11-12 BPS Bytes per sector
13 SPC Sectors per cluster
Some items that we use have to be derived from these figures. For
example, the number of tracks is (number of disk sectors)/(sectors per
Again, this is only a bare bone description instead of a full blown one.
(it would take too much time, and there isn't any, and it would require
some reading on my part, and I lack the resources and the time).
The FAT can be described as a cluster map. That is, it is a map that
contains a descriptor for each of the disk's cluster. Thus, a cluster
can have various states assigned to it. There are two copies of the FAT,
and TOS uses the 2nd FAT stored on disk as primary and keeps a copy of
it on FAT 1 (MS DOS does it the other way around).
Now, disks have a version of FAT called FAT12. That's because it uses 12
bits per cluster. Now, as we all know, a byte consists of 8 bits, so it
won't fit on one. It won't exactly on 2 bytes (a word), so whoever
designed the FAT-12 decided to use 3 bytes for every 2 clusters, with 1
byte being shared between the two. In fact a FAT entry uses 1.5 bytes :)
The first FAT begins directly after the bootsector, but it's the copy,
so we should skip that in case it's corrupt, or not synced. The first 3
bytes are not used for mapping the first 2 clusters, instead it is
reserved. Its first byte contains the byte pattern that the empty
clusters are filled, and the remaining 2 bytes are $ff.
So for each 2 clusters this is the way their FAT entries are stored.
Byte 1 Byte 2 Byte 3
Bits 76543210 76543210 87654321
Cluster bits 76543210 3210BA98 BA987654
Cluster no 11111111 22221111 22222222
So, to retrieve an "even" FAT entry (that is, its offset aligned to 3
bytes) we could use the following formula (assuming that 'buffer' has
the correct 2 sectors):
entry = PEEK(buffer) + (PEEK(buffer+1) AND 15)*256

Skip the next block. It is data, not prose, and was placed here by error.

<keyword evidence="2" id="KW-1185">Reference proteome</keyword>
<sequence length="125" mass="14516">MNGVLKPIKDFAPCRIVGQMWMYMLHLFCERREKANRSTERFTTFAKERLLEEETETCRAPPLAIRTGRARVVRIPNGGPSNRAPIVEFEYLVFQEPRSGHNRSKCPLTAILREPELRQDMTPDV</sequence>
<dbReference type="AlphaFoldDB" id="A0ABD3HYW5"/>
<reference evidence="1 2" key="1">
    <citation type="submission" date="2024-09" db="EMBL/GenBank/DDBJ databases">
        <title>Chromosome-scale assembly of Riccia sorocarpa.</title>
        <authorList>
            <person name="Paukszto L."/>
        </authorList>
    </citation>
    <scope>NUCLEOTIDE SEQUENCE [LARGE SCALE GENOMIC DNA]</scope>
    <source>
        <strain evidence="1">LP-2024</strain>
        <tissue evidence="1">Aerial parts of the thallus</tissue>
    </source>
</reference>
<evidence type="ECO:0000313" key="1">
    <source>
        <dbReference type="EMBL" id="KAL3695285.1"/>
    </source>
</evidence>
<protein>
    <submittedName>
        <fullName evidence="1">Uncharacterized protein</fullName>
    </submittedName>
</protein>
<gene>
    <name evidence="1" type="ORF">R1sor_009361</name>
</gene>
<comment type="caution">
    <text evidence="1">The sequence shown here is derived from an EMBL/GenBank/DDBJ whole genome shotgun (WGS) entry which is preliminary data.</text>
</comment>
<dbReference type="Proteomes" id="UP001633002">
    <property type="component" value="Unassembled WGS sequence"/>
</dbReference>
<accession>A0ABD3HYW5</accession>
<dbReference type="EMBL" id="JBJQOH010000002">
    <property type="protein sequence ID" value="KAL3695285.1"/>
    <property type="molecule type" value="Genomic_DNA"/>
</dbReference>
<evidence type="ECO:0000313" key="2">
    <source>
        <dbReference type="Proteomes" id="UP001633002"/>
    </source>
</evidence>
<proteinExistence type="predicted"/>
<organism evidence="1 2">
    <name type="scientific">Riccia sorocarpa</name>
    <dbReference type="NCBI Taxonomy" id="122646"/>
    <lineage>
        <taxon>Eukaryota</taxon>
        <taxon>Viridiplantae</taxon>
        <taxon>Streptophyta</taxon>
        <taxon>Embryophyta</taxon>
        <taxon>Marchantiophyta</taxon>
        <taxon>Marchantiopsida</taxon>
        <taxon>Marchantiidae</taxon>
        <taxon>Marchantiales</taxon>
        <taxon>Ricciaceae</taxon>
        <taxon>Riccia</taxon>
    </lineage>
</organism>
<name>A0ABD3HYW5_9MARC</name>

While, to retrieve an "odd" entry (offset not aligned to 3) we could use:
entry = PEEK(buffer AND 240)/16 + PEEK(buffer+1)*16
Now that we have extracted our entry, we can check it and see if the
cluster was stored on the file or not. In fact a FAT entry can have the
$000 Cluster is unused
$001 FAT doesn't use this value (impossible)
$002-$7FF Points to next cluster
$800-$FEF FAT doesn't use these values (impossible)
$FF0-$FF7 Cluster is defect
$FF8-$FFF End of file
So in practice whenever we encounter $000 and $FF0 through $FF7, then
the cluster is definitely not stored and we can dump zeros (or an array
filled with the FAT's first byte - described above). If we find values
that the FAT doesn't use we can easily assume that the FAT is corrupt
and that we need to rely on just the bootsector info (or FCopy's stored
values) and fall back to dumping the whole image.
Most certainly not! Included with this article should be a small program
that does the job converting a "used sectors" DIM image to ST. Some of
the variables names might be misleading. Please bear with that, as I'm
still learning about the subject (I bet that Cyclone will over-edit this
article to be concise :)
Also, this program is still under development, and it will eventually
support ECopy too. (ECopy uses a model like the one described above, but
with some variations that I haven't to this date been able to
understand, so I omitted all ECopy support for this source and from the
While reading this article I read that the STEem authors plan to add
FCopy DIM support to their excellent emulator, plus the MSA converter
plans on doing the same thing.
To be continued.....
GGN/KuA for Alive, 2005-05-13